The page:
Playing with essential oils when making perfume can be very addictive. If you are new to this craft or shopping around for a new perfume, you can easily get overwhelmed and buy every scent that you would find appealing. There are probably tons of combinations you'd like to try and it seems reasonable to have all scents you can possibly have. But hold that thought for a while. You may want to save some hard-earned cash, time and effort by narrowing down your list to the best essential oils for perfume.
Music and science
You know about the three notes of a perfume, right? These are top, middle and base notes. The top note is the scent you pick up as soon as you open the bottle. It's the first to go too, leaving us with a blend of the middle and base notes. A perfume is likened to a musical composition. Choose the right notes (scents), string them properly (proportions and process) and you will have a beautiful composition (perfume!).
There is also a bit of science in this. Categorizing scents boils down to molecule size. The scents we smell first are generally ones that evaporate faster.
Every perfumer knows the importance of getting your top, middle and base notes right. It's like a showcase of your personality. The top note is all about first impressions while the base is about what you want to linger. Note that the base note may not be the nicest scent among the three at first, but wait until it blends. It gets lovelier! The middle note, aptly known as "heart", balances overpowering scents and melts with the base note to make that wonderfully lasting scent.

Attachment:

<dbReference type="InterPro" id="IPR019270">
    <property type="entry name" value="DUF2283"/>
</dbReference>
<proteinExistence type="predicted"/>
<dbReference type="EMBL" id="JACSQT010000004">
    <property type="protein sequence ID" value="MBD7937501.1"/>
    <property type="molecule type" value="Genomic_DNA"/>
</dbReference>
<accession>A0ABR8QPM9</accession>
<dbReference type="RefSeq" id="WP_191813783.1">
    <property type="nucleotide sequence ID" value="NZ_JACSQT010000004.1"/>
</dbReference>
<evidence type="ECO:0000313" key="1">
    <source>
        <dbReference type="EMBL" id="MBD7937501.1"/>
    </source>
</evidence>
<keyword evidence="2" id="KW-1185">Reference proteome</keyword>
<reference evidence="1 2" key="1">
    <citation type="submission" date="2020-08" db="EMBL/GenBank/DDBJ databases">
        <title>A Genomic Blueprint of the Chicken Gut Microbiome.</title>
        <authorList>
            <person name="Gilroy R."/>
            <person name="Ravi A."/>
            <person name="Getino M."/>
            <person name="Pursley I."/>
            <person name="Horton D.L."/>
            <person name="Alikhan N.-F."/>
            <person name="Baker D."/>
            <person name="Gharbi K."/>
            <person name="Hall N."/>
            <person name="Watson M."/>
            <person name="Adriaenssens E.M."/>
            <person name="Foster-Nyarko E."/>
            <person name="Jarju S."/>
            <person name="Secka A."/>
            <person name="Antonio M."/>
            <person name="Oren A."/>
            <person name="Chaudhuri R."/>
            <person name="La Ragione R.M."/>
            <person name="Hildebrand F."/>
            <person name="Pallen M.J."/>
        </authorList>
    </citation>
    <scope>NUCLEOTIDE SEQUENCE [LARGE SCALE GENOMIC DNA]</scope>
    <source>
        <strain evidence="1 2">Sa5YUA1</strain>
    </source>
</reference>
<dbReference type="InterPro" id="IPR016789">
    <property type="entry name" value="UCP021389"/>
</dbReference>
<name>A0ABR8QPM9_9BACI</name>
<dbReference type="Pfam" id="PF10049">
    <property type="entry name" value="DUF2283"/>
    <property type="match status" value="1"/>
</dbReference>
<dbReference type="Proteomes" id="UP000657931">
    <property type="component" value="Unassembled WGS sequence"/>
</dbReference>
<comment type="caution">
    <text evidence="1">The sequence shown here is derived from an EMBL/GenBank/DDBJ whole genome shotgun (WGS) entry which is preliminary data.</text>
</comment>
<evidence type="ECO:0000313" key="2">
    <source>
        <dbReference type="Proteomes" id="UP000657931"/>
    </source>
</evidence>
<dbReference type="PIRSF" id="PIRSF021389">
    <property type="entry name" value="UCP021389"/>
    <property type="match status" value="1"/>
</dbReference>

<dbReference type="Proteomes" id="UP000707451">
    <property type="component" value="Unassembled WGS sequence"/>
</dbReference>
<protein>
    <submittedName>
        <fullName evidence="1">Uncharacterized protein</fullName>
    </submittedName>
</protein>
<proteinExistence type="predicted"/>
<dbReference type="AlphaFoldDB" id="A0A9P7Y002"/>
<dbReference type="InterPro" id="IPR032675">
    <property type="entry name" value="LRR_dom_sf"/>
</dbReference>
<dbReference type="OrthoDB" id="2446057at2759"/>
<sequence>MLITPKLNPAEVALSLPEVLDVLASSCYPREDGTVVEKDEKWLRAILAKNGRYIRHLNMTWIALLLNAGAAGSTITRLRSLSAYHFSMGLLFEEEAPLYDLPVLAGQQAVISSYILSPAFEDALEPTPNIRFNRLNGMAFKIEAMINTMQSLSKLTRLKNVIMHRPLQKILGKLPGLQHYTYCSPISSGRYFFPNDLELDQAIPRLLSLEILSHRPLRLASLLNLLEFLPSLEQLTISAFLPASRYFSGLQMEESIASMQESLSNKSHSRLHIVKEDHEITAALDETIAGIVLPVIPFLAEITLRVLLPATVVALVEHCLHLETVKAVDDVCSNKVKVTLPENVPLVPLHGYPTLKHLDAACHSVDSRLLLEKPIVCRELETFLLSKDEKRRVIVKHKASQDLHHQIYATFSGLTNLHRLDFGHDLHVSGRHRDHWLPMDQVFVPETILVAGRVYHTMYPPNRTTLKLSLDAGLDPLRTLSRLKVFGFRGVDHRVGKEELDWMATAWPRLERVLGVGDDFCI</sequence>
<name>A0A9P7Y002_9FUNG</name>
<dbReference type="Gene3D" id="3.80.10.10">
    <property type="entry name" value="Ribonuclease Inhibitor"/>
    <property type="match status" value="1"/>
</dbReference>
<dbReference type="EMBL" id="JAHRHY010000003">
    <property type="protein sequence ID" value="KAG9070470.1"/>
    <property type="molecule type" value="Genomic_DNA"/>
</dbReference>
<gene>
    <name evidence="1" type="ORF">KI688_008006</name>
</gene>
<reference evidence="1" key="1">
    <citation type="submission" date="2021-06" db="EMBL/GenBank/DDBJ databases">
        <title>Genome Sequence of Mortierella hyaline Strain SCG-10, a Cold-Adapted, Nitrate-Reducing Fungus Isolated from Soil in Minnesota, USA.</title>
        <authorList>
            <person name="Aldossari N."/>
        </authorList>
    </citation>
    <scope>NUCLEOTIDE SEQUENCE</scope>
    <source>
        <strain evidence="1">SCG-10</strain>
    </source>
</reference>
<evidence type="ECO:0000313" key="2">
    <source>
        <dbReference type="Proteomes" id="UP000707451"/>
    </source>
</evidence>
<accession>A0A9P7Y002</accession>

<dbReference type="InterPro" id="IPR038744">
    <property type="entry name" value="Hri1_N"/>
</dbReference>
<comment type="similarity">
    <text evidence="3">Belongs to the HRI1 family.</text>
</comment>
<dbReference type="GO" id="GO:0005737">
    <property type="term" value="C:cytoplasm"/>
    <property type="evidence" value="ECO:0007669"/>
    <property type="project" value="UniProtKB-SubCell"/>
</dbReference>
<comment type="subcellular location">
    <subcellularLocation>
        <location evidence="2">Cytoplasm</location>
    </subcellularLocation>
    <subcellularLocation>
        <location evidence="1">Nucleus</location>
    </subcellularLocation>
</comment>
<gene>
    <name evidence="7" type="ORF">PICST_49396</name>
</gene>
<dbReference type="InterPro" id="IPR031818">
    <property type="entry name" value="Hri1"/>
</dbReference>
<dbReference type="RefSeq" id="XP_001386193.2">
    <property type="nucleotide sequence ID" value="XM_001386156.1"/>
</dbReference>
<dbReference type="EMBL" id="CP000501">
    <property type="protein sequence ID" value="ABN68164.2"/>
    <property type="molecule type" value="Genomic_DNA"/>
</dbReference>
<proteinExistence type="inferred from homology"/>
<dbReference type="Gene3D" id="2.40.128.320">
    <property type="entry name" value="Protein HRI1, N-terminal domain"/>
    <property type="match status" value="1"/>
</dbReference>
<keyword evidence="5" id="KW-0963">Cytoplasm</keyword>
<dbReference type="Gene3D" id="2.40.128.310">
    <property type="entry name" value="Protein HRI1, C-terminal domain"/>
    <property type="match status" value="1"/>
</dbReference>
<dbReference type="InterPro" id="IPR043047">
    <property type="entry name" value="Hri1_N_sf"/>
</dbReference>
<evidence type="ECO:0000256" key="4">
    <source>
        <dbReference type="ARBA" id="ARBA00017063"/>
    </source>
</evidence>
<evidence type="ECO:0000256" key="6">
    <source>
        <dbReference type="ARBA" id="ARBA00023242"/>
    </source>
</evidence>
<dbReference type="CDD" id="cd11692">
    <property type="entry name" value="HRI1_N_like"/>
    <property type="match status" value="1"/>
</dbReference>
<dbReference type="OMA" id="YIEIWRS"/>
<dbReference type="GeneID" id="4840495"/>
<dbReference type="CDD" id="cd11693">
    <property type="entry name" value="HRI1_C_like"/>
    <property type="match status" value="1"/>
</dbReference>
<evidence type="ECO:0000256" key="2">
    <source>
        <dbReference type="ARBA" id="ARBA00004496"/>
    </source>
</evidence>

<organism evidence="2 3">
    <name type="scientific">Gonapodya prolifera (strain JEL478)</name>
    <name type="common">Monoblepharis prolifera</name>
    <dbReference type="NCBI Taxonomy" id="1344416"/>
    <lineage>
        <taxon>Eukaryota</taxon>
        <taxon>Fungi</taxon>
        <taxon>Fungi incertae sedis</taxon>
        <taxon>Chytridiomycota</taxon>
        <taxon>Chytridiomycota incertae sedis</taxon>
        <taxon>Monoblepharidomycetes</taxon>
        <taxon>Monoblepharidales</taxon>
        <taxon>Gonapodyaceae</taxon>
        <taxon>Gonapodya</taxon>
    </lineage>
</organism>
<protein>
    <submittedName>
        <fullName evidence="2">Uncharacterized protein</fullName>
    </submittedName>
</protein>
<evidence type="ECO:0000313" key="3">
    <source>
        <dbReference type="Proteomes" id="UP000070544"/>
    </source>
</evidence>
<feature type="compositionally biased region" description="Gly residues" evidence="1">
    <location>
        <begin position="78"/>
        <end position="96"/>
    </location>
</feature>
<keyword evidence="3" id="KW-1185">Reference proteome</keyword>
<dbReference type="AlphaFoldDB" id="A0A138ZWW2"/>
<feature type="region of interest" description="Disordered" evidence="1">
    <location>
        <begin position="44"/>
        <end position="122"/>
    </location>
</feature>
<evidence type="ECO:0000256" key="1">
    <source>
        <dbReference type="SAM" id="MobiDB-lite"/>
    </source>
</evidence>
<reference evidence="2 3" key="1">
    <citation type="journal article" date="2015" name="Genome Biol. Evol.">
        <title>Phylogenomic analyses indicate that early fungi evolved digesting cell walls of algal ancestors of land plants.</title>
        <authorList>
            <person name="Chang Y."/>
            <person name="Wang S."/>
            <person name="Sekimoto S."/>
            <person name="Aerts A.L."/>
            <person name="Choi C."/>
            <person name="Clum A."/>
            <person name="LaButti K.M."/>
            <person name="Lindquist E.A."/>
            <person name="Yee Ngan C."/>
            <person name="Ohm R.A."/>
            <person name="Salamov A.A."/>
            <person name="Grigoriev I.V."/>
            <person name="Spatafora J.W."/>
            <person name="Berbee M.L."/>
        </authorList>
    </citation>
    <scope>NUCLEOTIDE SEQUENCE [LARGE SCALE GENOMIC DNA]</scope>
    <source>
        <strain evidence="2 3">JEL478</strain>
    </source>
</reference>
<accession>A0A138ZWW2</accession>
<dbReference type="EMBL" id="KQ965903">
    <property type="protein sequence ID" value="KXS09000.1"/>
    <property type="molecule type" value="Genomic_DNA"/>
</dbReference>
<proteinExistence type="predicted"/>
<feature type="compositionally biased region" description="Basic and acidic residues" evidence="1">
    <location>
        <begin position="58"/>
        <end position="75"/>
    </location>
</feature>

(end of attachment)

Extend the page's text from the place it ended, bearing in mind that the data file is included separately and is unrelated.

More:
Choosing only the best
Making exciting choices is the core of perfume making. Don't be afraid to make mistakes. You will get it right in time, if you haven't yet. In fact, there is no guarantee you won't be making blunders even if you are an experienced perfumer.
Experimenting is fun and helpful in your growth as a perfumer. However, it's a good idea to at least try to avoid wasting resources. Pure essential oils aren't exactly cheap so be careful when buying scents. Try the smallest bottle first or take advantage of testers.
Here's a list of fabulous essential oils to help you get started.
Love at First base
Start with the base note first. It's the one that lasts so you may want to choose middle and top notes that will blend well with your base note. Base notes lasting power comes from their heavy and intense composition. No wonder, they are often the most expensive too.
Some favorite base notes are Vetiver, Sandalwood, Patchouli and Vanilla. To give you an idea, Comme des Garcons' "Amazing Green" perfume uses Vetiver as a base note. It is an easy-to-find, silkyand sexy scent that blends with practically anything, though best with floral scents like Lavender, Jasmine and YlangYlang. Try some Vetiver with Rose (middle) and Lime (top) or with Lavender (middle) and Lemongrass (top).
The classic Guerlain "Samsara" uses Sandalwood like magic and the result is nothing short of breathtaking. If you want to make an enchanting fragrance out of Sandalwood, try it with Jasmine (middle) and Orange (top) or with Rose (middle) and Bergamot (top).